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Men & Mental Health.

You know what's attractive? Healing!


That's something I say often when asked, what are great qualities to look for in a person... What does their healing, past traumas, and mental health look like?

Now of course today I'm not going to discuss dating, like I did in my dating blogs, however I do want to reiterate that healing is an inside job! There is no person, not even the person you are dating and/or want to date, that can help with that. It ultimately starts and ends with you!


When it comes to men and their mental health, there is always a stigma surrounding it that them showing or discussing emotions is a sign of weakness; which could not be further from the truth! There is so much strength in vulnerability. The black community as a whole needs healing...because our future depends on it. There are so many generational curses and just straight up bad habits that we need to break. A major one of them being that, "Black people do not go to therapy".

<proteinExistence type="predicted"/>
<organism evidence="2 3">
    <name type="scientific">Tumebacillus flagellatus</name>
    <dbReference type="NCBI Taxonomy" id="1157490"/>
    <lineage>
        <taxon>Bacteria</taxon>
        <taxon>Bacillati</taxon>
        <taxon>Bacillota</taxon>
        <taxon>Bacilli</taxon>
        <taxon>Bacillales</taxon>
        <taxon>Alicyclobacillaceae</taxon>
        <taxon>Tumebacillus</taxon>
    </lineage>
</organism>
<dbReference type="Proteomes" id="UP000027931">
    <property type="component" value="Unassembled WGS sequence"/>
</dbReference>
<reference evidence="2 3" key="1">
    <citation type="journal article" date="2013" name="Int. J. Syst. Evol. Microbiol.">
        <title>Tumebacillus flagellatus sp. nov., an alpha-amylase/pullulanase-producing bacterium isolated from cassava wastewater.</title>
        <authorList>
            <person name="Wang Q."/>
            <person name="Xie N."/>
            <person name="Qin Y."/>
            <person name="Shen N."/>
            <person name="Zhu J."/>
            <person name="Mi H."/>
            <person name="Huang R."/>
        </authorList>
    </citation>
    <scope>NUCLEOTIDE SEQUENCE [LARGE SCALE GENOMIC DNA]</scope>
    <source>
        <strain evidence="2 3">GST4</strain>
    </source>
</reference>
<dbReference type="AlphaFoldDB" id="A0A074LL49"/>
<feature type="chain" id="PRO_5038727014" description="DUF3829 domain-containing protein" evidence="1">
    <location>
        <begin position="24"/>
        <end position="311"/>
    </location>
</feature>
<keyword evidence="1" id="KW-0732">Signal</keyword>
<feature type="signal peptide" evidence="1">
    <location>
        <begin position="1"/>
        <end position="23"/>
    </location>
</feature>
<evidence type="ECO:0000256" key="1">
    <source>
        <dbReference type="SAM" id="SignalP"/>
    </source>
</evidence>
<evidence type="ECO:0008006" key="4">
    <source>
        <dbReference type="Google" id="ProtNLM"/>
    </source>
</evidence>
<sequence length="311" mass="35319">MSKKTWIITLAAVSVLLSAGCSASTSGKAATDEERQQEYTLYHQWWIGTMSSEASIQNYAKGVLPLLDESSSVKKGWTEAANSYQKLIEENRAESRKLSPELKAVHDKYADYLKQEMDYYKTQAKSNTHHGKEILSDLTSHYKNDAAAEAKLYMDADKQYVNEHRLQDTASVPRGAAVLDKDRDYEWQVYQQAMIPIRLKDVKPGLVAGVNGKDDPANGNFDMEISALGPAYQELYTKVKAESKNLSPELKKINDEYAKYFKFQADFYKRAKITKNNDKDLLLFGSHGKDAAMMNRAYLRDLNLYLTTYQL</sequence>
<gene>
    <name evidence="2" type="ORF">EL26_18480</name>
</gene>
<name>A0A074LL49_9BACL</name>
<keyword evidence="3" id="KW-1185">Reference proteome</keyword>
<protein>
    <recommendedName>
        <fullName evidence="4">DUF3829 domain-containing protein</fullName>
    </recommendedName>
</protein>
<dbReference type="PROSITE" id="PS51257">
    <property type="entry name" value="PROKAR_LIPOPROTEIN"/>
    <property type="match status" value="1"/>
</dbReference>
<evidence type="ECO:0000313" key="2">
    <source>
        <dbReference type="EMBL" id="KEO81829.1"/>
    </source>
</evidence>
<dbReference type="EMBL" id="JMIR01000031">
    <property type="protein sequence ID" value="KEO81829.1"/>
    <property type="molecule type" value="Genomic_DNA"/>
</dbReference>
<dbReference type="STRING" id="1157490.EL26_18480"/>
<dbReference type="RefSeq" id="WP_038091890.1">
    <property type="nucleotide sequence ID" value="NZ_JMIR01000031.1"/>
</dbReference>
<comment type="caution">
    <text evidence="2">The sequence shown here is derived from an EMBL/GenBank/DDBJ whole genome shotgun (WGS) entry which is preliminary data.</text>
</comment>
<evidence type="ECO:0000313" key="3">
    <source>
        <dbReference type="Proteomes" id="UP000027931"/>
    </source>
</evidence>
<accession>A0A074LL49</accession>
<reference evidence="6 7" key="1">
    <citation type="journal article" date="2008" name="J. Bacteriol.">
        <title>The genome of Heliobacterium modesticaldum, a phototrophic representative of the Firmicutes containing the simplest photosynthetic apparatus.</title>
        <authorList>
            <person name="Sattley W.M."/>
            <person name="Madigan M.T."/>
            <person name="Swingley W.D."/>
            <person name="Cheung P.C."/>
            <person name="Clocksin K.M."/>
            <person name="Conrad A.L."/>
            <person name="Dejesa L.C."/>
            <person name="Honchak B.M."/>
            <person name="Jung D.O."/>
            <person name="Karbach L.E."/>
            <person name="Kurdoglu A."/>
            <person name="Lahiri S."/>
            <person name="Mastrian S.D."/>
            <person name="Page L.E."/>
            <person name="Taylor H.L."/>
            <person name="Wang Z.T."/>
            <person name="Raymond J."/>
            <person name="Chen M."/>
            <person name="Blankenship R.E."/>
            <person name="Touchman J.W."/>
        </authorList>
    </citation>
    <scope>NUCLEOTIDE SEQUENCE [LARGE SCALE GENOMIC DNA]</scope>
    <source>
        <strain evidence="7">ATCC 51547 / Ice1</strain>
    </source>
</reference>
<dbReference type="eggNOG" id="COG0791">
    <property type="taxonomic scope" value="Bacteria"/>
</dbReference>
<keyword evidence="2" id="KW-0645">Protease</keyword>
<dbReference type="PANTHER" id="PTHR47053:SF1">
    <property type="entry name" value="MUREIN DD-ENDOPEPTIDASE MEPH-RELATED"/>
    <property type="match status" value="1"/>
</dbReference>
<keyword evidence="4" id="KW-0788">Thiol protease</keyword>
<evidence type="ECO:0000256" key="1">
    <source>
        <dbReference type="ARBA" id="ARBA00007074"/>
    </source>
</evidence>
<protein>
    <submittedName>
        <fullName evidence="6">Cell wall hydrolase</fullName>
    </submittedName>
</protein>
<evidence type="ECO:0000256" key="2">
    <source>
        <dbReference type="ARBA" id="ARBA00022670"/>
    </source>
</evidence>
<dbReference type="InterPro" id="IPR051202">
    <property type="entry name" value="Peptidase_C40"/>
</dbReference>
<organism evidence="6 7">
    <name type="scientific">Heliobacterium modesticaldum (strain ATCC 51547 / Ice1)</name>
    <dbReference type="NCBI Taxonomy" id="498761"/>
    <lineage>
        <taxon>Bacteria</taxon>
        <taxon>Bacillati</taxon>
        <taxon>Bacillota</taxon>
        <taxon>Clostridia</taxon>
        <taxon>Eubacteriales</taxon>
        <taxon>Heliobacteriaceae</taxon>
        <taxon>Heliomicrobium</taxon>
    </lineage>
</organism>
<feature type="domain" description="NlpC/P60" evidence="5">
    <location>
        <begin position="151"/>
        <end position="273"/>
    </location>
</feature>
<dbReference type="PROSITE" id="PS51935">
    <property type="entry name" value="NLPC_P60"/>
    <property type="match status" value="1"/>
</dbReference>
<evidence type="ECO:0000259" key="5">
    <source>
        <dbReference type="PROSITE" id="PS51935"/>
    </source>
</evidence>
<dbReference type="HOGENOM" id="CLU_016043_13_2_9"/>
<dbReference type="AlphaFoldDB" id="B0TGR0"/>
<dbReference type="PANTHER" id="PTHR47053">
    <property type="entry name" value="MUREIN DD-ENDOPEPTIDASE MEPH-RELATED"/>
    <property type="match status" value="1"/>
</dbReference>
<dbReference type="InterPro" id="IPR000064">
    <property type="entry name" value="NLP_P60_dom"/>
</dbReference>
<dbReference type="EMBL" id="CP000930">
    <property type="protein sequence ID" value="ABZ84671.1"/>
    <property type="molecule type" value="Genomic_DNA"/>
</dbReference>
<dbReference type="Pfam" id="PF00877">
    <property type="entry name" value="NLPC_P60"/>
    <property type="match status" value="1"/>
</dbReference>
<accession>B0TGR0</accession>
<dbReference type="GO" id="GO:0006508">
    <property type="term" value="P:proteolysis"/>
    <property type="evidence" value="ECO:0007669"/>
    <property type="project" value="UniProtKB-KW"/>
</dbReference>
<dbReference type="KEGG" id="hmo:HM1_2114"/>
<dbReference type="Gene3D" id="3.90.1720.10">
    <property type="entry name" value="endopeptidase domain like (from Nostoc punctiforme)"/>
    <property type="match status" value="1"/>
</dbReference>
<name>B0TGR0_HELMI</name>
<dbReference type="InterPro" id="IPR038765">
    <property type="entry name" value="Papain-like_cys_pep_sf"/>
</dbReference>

However, I am proud to see many within our community making this something of the past. Again, our generation, 80s'-90's babies, has the power to improve the state of the community by making changes to the ways we look at mental health, but also other factors such as finances, wellness, and politics. When looking to improve these other areas within our lives, again that starts and ends with mental health. The better your mental health, the more you see the value and worth of yourself and others around you.


Masculinity & Mental Health.